coverimageThis year’s Best Journal Design Award was given to Archives of Asian Art. Upon joining Duke University Press in 2017, the journal was redesigned by Sue Hall, our now-retired journals designer of 23 years. The 2018 Association of University Presses Book, Jacket, and Journal Show also recognized the journal’s redesign: “The new design stands out because of the luxurious and well-placed illustrations and because it combines an elegant, versatile page design with fine-grained typographic sophistication,” wrote eminent typographer Robert Bringhurst.

The CELJ also recognized two of our journal issues with the Best Special Issue Award: “Queer about Comics,” an issue of American Literature (volume 90, issue 2) edited by Darieck Scott and Ramzi Fawaz; and “The Bible and English Readers,” an issue of the Journal of Medieval and Early Modern Studies (volume 47, issue 3) edited by Thomas Fulton.

GL/Q Caucus Celebration and Awards

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Marcia Ochoa and Jennifer DeVere Brody with the 25th-anniversary issue of GLQ

This year, the GL/Q Caucus celebrated the 25th anniversary of GLQ: A Journal of Lesbian and Gay Studies with a panel on the journal and a reception. The caucus also awarded prizes to several outstanding books and journal articles:

The Crompton-Noll Award was given to Mary Zaborskis for the article “Sexual Orphanings,” published in GLQ (volume 22, issue 4), and Margaret Galvan for the article “‘The Lesbian Norman Rockwell’: Alison Bechdel and Queer Grassroots Networks,” published in American Literature (volume 90, issue 2).

The Alan Bray Book Award was granted to Jasbir Puar, author of The Right to Maim, and Ariane Cruz, author of The Color of Kink (NYU Press). Kadji Amin, author of Disturbing Attachments, received honorable mention, as did Tourmaline, Eric A. Stanley, and Johanna Burton, editors of Trap Door (New Museum and MIT Press).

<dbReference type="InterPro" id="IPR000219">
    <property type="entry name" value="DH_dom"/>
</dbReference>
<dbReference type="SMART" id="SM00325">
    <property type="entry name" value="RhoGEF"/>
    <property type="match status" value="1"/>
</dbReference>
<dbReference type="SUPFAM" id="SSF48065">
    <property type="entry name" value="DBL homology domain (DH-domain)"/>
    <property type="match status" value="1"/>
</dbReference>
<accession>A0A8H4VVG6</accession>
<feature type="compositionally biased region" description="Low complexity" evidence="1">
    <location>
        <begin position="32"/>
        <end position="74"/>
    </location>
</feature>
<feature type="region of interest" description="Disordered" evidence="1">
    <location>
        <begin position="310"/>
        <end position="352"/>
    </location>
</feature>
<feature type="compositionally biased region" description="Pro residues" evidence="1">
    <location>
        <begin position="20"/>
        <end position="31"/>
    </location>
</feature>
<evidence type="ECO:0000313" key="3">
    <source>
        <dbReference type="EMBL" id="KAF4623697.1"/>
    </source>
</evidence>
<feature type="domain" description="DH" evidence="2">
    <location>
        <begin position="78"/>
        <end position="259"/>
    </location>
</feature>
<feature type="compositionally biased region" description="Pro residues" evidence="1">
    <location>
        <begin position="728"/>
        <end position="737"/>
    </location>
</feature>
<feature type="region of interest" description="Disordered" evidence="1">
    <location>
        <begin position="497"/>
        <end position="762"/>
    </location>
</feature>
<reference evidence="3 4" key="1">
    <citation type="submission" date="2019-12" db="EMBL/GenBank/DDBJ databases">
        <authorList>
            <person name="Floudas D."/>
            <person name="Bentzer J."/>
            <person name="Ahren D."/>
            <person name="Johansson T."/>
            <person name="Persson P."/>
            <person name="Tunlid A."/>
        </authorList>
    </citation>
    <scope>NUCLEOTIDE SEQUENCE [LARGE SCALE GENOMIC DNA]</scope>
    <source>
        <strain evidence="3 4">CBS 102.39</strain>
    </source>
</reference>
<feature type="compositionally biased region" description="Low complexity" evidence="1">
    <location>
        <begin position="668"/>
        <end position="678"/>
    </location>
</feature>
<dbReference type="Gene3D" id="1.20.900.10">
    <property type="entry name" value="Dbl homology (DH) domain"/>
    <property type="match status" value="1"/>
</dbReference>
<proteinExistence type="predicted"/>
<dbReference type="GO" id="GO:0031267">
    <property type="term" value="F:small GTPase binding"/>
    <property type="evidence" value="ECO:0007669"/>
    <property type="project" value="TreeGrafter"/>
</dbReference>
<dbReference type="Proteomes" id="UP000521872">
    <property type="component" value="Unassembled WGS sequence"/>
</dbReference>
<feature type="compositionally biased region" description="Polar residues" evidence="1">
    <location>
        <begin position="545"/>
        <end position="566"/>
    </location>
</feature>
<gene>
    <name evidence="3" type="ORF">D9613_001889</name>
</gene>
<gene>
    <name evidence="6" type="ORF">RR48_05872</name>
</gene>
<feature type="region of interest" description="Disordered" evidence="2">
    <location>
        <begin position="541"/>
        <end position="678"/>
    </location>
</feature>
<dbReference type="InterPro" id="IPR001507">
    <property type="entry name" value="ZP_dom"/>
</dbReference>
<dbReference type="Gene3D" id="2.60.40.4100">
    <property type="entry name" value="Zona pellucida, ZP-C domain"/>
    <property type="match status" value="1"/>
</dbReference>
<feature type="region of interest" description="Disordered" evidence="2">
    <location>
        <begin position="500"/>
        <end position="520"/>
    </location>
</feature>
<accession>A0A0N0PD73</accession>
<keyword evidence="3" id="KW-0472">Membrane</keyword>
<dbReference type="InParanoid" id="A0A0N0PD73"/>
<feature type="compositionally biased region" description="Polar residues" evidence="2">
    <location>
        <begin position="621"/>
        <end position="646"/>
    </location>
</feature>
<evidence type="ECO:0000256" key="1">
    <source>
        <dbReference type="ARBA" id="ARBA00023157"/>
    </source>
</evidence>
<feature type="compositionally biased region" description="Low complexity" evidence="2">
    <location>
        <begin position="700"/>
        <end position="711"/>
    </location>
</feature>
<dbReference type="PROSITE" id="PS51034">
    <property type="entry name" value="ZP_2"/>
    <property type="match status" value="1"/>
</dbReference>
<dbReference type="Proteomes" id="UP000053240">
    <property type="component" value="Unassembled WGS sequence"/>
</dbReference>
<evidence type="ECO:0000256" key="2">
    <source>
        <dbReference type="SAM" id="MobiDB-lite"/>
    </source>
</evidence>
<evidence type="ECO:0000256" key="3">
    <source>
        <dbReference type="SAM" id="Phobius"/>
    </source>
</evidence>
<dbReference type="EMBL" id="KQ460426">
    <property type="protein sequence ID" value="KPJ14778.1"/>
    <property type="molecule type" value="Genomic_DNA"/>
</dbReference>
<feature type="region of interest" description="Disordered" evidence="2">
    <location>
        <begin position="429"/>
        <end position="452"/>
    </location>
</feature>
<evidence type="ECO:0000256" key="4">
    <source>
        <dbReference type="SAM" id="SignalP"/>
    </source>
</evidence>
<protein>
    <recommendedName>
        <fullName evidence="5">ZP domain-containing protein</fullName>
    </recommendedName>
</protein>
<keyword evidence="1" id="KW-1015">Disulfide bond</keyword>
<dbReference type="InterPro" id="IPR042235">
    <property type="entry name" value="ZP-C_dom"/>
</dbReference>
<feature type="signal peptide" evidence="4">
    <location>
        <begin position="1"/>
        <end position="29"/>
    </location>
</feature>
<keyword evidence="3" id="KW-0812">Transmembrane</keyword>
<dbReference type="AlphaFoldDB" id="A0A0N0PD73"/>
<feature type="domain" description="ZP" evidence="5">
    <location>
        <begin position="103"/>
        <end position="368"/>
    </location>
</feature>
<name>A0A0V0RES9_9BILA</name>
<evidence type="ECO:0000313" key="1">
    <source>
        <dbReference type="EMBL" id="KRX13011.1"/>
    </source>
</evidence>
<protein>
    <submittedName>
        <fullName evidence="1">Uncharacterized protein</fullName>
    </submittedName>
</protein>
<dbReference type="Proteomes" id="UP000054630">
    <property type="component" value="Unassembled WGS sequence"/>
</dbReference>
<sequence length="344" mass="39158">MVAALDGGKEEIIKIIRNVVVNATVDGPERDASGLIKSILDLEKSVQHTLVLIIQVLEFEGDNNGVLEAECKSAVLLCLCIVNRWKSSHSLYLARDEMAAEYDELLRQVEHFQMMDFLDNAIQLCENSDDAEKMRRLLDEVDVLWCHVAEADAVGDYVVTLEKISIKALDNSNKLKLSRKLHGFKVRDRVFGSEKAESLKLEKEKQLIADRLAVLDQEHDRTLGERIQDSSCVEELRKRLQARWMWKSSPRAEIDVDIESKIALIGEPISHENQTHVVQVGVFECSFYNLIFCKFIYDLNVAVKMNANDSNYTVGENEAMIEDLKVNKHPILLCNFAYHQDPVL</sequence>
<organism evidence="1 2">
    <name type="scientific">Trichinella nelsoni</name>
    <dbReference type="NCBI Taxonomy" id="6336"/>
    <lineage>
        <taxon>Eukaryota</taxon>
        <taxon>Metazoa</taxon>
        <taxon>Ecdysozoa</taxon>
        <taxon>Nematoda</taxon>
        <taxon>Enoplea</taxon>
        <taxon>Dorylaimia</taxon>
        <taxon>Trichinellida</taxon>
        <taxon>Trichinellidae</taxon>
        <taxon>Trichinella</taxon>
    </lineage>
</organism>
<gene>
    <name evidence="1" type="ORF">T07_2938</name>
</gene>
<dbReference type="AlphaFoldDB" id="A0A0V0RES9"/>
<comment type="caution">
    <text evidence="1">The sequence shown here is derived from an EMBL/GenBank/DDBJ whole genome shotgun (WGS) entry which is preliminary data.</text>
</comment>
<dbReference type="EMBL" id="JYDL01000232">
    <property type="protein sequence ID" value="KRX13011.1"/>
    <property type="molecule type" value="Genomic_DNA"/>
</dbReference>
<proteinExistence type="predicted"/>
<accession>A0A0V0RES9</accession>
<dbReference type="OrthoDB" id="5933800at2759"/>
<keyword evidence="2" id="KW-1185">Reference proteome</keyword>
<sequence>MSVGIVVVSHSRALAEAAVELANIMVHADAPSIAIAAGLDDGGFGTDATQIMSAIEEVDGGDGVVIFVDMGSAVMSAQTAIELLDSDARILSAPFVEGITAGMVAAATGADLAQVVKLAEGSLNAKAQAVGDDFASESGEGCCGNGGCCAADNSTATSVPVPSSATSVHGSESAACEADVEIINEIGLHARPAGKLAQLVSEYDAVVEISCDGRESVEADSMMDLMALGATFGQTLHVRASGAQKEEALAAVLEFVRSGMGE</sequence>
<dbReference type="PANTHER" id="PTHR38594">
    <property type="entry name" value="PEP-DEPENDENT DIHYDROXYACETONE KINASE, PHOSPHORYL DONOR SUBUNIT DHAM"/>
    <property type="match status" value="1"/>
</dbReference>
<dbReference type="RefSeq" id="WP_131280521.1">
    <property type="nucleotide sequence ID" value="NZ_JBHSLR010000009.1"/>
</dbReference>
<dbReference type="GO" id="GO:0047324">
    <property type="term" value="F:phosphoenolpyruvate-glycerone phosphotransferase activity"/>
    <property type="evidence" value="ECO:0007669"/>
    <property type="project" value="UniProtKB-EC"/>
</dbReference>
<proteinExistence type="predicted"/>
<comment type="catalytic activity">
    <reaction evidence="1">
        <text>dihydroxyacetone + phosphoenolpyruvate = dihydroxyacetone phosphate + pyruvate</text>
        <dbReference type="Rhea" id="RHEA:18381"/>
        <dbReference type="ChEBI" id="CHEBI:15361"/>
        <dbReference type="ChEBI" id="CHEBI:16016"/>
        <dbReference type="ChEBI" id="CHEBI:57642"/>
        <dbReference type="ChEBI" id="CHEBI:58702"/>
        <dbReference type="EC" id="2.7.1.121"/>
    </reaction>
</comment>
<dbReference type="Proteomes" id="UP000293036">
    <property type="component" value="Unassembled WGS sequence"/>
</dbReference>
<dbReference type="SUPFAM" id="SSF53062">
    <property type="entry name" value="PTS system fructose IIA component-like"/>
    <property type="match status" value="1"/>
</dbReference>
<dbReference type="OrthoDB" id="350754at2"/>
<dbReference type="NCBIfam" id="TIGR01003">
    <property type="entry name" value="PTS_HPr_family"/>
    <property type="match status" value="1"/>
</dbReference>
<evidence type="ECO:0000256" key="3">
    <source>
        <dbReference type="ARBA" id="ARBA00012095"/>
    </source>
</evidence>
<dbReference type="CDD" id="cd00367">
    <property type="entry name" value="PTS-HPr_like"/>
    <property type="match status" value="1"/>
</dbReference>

Eric A. Stanley and Andrew Spieldenner received the Michael Lynch Award for Service, which, in Eve Sedgwick’s words, serves “to publicize and celebrate—and as widely as possible—the range, the forms, the energy, and the history of queer activism by academics.”

Other Highlights

We enjoyed celebrating several new journals with a wine reception Friday afternoon: Critical TimesEnglish Language Notes, Journal of Korean StudiesMeridiansPrism, and Qui Parle.

It was also wonderful to see several of our authors who stopped by the booth:

Thank you to all who came by to see us! For those of you who weren’t able to make it out to MLA, or who didn’t have enough room in your suitcase to pack all the books you wanted, don’t worry—you can still take advantage of the conference discount by using coupon code MLA19 at dukeupress.edu through the end of February.